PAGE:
Education

LA lacks foster care families for infants, toddlers

Facing a continuing shortage of foster homes for infants and toddlers, L.A. is trying to adjust.
Facing a continuing shortage of foster homes for infants and toddlers, L.A. is trying to adjust.
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Facing a continuing shortage of foster homes for children under five, Los Angeles County is hoping to make it easier for foster parents to take in very young children.

A new program, if approved Tuesday by the L.A. County Board of Supervisors, would provide immediate childcare slots to foster parents and relatives of foster kids who suddenly find themselves caring for a baby or toddler. 

"We really want to remove as many obstacles as possible," said Deborah Silver, division chief at the L.A. County Department of Children and Family Services. 

About 30 percent of children removed from their families  in Los Angeles are under the age of five. For years, officials have struggled to recruit enough families to take them in.

DCFS did a series of focus groups with parents who had decided they could no longer foster, and childcare issues continually came up as a key reason. Both foster parents and relatives who take in foster kids said that getting a call to take in a small child, and then turning around the next day and trying to find a daycare placement was a struggle. So is paying for childcare.

Under the program, out of DCFS's Van Nuys office, slots will be held open in facilities, starting April 1, and DCFS will subsidize the cost of ongoing childcare.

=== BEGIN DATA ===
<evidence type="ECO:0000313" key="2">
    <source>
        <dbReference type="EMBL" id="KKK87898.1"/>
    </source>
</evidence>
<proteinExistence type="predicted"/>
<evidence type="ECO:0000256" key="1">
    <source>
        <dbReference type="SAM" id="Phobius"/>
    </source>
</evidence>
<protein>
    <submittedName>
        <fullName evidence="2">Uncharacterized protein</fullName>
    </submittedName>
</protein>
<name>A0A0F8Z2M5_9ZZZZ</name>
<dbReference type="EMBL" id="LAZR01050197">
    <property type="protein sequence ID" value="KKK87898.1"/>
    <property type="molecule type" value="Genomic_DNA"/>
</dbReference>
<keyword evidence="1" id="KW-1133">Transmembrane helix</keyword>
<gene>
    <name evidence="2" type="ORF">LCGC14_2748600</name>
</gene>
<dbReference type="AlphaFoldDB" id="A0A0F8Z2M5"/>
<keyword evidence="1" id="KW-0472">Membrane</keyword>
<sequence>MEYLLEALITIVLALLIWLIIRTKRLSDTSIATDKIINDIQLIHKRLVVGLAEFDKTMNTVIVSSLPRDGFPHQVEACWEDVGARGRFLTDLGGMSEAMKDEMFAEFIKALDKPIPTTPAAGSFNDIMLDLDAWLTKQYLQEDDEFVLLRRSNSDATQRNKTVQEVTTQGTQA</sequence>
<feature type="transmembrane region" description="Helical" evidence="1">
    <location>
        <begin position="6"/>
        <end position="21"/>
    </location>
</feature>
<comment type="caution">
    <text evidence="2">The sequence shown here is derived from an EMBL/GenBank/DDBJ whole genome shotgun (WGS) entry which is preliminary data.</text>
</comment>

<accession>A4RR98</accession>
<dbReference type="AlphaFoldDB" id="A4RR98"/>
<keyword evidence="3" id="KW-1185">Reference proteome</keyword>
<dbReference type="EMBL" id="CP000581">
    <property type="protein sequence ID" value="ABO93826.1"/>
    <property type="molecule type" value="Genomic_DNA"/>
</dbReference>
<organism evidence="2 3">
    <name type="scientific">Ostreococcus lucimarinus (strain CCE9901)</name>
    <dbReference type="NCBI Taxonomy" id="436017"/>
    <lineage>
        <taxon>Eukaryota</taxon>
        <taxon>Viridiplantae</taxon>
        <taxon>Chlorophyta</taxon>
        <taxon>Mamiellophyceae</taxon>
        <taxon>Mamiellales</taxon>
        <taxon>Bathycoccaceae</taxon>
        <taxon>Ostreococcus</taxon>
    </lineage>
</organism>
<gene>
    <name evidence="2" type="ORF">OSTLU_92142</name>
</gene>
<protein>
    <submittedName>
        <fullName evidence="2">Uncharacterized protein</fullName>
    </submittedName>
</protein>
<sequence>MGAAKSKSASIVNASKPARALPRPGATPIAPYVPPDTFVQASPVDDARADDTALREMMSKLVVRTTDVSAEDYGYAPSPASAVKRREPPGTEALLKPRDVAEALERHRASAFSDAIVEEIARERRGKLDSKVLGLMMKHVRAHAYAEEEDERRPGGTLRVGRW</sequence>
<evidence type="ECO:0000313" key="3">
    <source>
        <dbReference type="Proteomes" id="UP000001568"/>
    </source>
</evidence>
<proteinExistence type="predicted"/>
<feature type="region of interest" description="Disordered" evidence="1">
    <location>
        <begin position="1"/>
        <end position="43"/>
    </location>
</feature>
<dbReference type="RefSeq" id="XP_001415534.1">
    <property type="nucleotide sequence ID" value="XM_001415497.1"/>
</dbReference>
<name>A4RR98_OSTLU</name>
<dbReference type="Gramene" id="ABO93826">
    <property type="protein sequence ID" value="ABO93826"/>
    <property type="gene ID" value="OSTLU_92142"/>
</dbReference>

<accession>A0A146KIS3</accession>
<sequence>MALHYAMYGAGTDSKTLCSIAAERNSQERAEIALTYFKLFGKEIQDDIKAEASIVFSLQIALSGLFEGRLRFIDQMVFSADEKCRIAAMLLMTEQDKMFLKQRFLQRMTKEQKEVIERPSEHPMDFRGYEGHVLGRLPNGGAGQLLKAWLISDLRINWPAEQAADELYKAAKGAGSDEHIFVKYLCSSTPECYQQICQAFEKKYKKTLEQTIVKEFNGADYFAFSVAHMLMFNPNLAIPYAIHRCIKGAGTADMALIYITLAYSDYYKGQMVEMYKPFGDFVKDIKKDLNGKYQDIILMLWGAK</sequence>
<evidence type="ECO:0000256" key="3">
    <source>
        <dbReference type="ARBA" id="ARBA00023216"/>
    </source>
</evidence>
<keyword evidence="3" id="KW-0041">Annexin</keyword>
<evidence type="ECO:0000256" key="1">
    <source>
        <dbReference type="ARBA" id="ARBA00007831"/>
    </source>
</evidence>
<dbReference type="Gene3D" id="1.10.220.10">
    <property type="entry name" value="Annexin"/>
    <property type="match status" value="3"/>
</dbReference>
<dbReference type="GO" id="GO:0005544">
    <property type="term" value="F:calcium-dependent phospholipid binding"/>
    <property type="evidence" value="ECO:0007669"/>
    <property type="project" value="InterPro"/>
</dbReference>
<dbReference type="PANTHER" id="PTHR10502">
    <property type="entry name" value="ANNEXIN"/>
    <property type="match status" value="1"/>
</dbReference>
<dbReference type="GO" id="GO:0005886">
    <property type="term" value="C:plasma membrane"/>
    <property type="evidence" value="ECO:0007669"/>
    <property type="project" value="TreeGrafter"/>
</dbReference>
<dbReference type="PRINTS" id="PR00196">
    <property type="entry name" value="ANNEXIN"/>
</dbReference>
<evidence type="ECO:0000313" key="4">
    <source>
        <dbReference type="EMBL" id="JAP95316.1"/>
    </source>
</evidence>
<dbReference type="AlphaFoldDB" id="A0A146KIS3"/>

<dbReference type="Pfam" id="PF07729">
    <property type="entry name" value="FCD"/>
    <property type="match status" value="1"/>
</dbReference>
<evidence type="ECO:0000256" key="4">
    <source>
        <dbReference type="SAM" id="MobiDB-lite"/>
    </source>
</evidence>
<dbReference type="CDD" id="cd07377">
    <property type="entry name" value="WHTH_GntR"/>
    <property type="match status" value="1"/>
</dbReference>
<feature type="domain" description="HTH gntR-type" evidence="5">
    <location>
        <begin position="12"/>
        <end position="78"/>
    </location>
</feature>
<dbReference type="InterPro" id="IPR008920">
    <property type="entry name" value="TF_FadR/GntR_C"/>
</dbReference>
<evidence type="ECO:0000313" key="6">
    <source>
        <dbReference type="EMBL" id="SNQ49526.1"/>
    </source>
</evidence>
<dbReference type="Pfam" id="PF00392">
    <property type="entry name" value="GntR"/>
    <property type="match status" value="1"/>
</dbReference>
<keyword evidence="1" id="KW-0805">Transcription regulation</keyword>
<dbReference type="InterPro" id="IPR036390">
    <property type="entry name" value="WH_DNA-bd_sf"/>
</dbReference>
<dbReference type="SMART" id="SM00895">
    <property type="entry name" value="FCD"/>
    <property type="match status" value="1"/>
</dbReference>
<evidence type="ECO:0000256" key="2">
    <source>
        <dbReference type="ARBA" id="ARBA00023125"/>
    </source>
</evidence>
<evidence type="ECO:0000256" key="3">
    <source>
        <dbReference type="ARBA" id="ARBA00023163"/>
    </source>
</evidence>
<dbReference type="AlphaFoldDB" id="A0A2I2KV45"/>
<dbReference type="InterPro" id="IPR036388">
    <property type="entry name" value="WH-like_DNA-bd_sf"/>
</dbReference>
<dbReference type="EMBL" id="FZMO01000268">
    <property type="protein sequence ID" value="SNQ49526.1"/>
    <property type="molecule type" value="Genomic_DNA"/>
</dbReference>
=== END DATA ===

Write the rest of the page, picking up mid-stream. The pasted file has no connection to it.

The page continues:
The $468,000 program, partially privately funded and partially run with state dollars, is intended as a pilot that could, if successful, be rolled out countywide. 

Cynthia Stogel, the foster care and adoption coordinator at Children's Bureau, an organization that among other things, recruits and aids foster parents, said the pilot is a good step.

"With our families, they don't know when the children are going to arrive and they don't know how long the children are going to stay," Stogel said. "So to reserve a space with a childcare provider can be challenging."

Stogel said she's seen the uptick in small children needing foster families in recent years, particularly infants. 

"We get calls every day and we don't always have a family for those babies," she said.

Some of the rise, she said, looks to be from drug use — infants are coming into care who've tested positive, or their mothers have tested positive, for methamphetamine or another narcotic in the hospital at birth. Partially, she said, the rise may be due to the increase in homelessness in L.A., which can lead to conditions that are grounds for removal of kids from their families.

Silver said DCFS has also generally seen a decline in the number of foster care families, by about 50 percent from 1999 to 2012. 

"There's a lot of reasons people don't want to foster children," Silver said, from childcare issues to economic concerns, to difficulties with transporting foster children to the variety of appointments and family visitations required by the courts. DCFS is attempting to systematically address all of those issues. 

Stogel said an enduing issue for recruiting families to take infants is simply the fear of becoming attached to a baby in their care.

"In foster care, reunification with their birth families  is always the fist plan," she said. "When a family wants to adopt, they have to adjust their goals and their thinking to that plan."